V brought up a good point last night when I told her about the troublesome CG-dinner piece: what really would have happened if we’d posted the entire controversy and really only checked with him about his verbatim comments? He’d ask us to retract it, but it’s not as if we wouldn’t be right – and it’d be published, anyway.
Instead, I’d sent him the entire article, he’d had his secretary respond with “kindly use this corrected version and no other”, and then we’d back-and-forthed about a couple of stylistic/grammatical changes. Tame for an editor-in-chief who’s weathered The Temple Story, the Event Review Story, and the Crazy Copolov Comments Story. Also, for someone who keeps whining about journalistic integrity and how the CG killed it, incredibly hypocritical.
I’ve been thinking about it since then, and all I can say was that it’s probably safe cowardice. We’ve had to deal with separate powerful entities before, of course, but none of them were extensions of the Indian government. Not that the GOI could get to me, but the fact remains that many of the kids who were there that dinner, and especially the one or two caught up in the debated issues, were Indian passport holders. I’m not sure how exactly the GOI works, but I don’t like the thought of them getting into trouble because they spoke their minds.
And this is not the sort of gentleman, I believe, who thinks very much of the first amendment. It was quite obvious through the dinner that his primary purpose was to make sure that India was presented to the world the way the government thought would be the least damaging – which is understandable, but not an accurate reflection of the state of affairs in the country. Do I want to spend weeks haggling over the nuances of my writing with a man like this? Not really.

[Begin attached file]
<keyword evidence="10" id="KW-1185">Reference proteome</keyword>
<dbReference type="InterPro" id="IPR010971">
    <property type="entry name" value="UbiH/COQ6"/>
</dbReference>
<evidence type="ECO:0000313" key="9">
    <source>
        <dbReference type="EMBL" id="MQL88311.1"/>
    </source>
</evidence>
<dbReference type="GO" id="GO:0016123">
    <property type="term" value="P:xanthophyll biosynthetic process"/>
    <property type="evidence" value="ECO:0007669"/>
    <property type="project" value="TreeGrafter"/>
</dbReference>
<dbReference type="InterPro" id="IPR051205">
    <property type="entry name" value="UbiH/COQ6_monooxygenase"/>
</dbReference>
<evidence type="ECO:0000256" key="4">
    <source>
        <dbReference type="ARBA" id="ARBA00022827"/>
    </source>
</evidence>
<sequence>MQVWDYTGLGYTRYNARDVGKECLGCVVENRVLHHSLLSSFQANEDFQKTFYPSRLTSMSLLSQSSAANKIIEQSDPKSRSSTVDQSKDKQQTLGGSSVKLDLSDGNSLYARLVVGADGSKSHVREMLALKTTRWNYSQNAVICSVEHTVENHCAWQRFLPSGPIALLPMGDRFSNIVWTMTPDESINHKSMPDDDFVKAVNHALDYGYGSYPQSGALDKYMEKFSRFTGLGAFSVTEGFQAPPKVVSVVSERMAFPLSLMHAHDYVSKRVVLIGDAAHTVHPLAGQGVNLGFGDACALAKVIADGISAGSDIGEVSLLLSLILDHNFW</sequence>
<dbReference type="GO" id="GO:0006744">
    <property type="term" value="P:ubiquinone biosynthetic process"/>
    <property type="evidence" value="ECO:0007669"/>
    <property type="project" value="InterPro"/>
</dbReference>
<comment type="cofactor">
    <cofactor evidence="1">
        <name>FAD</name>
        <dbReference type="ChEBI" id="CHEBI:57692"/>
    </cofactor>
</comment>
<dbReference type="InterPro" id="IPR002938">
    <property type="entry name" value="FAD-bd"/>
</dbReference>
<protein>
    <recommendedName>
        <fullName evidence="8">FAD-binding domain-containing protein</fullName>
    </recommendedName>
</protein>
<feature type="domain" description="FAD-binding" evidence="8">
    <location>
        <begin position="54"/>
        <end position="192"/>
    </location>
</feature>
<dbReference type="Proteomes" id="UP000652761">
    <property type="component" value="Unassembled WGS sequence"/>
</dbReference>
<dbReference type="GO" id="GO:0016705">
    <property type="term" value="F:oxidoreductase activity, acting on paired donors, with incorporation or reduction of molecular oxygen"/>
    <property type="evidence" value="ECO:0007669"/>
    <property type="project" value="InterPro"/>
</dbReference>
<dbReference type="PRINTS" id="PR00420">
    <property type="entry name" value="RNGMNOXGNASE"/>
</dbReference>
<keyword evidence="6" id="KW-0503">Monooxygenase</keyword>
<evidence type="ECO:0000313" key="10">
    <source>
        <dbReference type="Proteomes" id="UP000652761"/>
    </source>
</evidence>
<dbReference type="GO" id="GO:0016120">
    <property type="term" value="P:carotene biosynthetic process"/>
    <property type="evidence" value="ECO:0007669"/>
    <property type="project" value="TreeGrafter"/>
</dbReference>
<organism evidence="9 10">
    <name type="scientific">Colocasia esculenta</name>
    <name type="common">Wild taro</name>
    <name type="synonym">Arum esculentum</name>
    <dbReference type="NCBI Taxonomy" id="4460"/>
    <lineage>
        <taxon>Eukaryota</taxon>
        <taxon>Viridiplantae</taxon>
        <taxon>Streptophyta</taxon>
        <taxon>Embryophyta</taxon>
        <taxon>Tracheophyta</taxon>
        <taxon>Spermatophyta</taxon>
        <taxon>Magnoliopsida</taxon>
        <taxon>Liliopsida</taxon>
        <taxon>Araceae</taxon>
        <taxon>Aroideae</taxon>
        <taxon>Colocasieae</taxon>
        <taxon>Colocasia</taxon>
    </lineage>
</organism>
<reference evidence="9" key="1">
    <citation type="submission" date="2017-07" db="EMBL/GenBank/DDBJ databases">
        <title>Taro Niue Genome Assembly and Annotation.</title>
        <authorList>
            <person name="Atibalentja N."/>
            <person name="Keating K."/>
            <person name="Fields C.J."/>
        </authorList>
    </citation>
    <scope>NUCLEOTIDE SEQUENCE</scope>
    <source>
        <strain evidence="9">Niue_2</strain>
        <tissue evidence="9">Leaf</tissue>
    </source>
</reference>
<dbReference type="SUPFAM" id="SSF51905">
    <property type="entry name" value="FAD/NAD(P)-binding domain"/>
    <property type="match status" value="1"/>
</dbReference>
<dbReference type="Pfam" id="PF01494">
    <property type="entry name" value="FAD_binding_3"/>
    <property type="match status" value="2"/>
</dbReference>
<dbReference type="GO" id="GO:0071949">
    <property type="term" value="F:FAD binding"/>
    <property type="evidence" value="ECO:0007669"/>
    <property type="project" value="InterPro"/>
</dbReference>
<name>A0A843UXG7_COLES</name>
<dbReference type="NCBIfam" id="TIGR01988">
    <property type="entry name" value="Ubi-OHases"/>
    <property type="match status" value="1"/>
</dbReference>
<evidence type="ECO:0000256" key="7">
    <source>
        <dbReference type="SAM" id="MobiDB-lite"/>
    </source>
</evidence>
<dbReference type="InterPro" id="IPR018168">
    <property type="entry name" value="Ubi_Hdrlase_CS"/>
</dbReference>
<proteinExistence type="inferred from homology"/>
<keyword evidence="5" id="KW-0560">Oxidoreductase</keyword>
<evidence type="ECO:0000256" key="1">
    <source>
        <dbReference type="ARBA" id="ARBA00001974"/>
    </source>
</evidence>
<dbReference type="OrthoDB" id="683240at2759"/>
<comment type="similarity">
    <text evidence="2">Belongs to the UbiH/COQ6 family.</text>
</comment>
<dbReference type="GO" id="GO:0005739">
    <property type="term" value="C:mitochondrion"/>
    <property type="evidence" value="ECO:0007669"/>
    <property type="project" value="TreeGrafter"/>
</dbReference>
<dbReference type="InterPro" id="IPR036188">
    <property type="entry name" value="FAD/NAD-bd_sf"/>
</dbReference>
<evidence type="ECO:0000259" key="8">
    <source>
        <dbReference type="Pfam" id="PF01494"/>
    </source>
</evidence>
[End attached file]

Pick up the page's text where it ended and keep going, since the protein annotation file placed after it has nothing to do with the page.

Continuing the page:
I wouldn’t even mind that possibility if it weren’t for the fact that, again, it would be a government entity we’d be up against – the entire process of opposing them would’ve been far worse. We would publish; they could ask us to modify or retract; we would refuse; and then I’m not sure what would’ve happened. How tough could GOI be, and how long would we want to keep opposing them? I don’t know, and I don’t know if we would want to find out.
The point is, we – meaning the organization I am in – need to figure out what to do in situations like these. Our “policy” right now is a bit like my own policy because I’m generally the one who deals with this, and I tend to err on the side of caution. But what’s our general policy going to be, especially after I leave? When we say “we publish everything”, how are we going to be both professional and accurate, and sensitive to the grey areas? Do we really have the ability and the mental strength to potentially get into conflict with someone as “big” as the GOI? I really don’t know if we should, or could.